Look before you leap: The law of unintended consequences

“For every action there is an equal and opposite reaction,” said the wise Sir Isaac Newton.

In Tampa, we have always believed the laws of nature don’t necessarily apply. Unfortunately, by the time we realize the unintended consequences of policy decisions, we are already in a troubled situation. Once an unintended consequence arises, the last thing we want to endure is a massive government bureaucracy. There are two recent regulations that demonstrate this point, and both show how good intentions can go bad.

First is Tampa’s third rail of politics: trees. In this city, if you don’t take the position that you would throw yourself in front of a tree to protect it, you must be an evil builder, or worse, a Republican. So Tampa did what was politically popular and City Council passed a tree ordinance. This ordinance has led to lawsuits, mental breakdowns by homeowners, and surprise, surprise, fewer trees. That’s correct; a tree canopy study will be released in the next few weeks confirming this reality.

Now let us look at why. The reason is simple; City Council passed an ordinance that stated that if you plant certain species of trees, when they reach a certain height you need government approval to remove them, or even worse, you may need City Council's approval. The desire was to protect the existing trees. The law, however, has discouraged anyone from planting more of these species of trees, typically shade oak trees. After all, by planting these new trees you are not just planting a tree, you are ceding control of your property to the government. We all know that there is nothing like having to deal with a government bureaucrat to accomplish a simple task. So people started planting non-protected trees; away went the oaks and in came more fruit trees and more invasive species that are not deemed “protected” under the guidelines. Why plants oaks when I can plant other species that have the same nice appearance as oaks and grow just as fast and provide shade? In addition, I know that somewhere down the line, when I go to expand my home or even tear it down to rebuild a new home, I won’t have to seek the approval or deal with the bureaucracy of the government.

I am certain some will argue that we lost trees because our laws are too lax and if we take a tougher approach through additional regulation, we can save the remaining trees. It is my opinion that if City Council were to remove all the current laws, such an action would actively encourage the planting of these shade oak trees or other non-invasive species and we will see an explosion of new canopy growth.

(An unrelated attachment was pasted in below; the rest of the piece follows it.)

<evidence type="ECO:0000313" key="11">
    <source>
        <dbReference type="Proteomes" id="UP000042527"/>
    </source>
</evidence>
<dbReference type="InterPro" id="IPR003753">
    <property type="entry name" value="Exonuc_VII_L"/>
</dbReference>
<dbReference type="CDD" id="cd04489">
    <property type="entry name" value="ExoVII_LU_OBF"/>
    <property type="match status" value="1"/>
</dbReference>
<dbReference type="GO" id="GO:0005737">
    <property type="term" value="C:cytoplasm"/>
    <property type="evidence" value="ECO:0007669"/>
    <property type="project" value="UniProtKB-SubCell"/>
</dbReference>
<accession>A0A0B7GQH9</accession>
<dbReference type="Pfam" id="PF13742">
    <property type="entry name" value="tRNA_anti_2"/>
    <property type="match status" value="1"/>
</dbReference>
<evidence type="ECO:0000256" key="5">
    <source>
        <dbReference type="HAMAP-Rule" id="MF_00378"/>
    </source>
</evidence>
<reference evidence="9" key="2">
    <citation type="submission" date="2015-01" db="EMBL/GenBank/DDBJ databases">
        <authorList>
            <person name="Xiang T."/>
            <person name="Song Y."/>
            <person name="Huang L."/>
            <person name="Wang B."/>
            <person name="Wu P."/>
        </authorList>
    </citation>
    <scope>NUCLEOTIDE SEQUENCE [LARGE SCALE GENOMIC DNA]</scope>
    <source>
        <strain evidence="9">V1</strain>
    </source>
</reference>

Second, let’s look at the sign ordinance. Tampa has some of the ugliest streetscapes. It is important for everyone to realize the importance of signage to a commercial business. Signage is the key to attracting business and serving as a landmark for where a particular business is located. It is extremely important for drivers to be able to locate a business prior to approaching the structure as to allow for ample time to yield and turn into the parking lot.

Unfortunately, City Council proceeded to do with the signs what they did with trees. They said that if you have an ugly large sign, you can keep it until it falls down. They cannot require you to remove a current sign (unless it is a safety concern), otherwise it would be deemed a government taking and they would have to pay you, the property owner. If you want to put up a nice, pretty sign to replace the old ugly one, however, it must be smaller than your old sign. So if you currently have a 10x15 foot sign (150 square feet), you can replace it with a ground-based marker that is a 5x5 foot sign, or a 25 square foot sign. (It is not quite this simple, because signage is now measured by lettering and not the full sign size, but regardless, it is less space.)

The result is that everyone keeps the crappy old signs no matter how bad they look because the large signage is now a commodity. City Council has made the old signs more valuable because you can’t put them up anymore. A more effective policy would have been to say that these old signs look bad, we want pretty signs, and we want to encourage you to put them up as soon as possible. The logic should have continued, so if you spend the money to replace your old sign with a new sign, you can have at least the same amount of square footage of signage. This type of policy would entice landowners and business owners to replace their old signs in a timely manner.

The reason for both of these stories is because in Tampa, we have become a society of mob rule. Policy is determined by which way the wind is blowing at any particular time. Our leaders need to start managing from a macro level instead of a micro level. It appears that the administration has stopped doing critical analysis, and if we want to be a leader into the next century, we need to think through all of our choices, prior to making policy decisions that may end up with unintended consequences. It is with simple thought and analysis that Tampa can regain its competitive edge and fix it now, if not for us then for our children.

(photo by Ben Ostrowsky)

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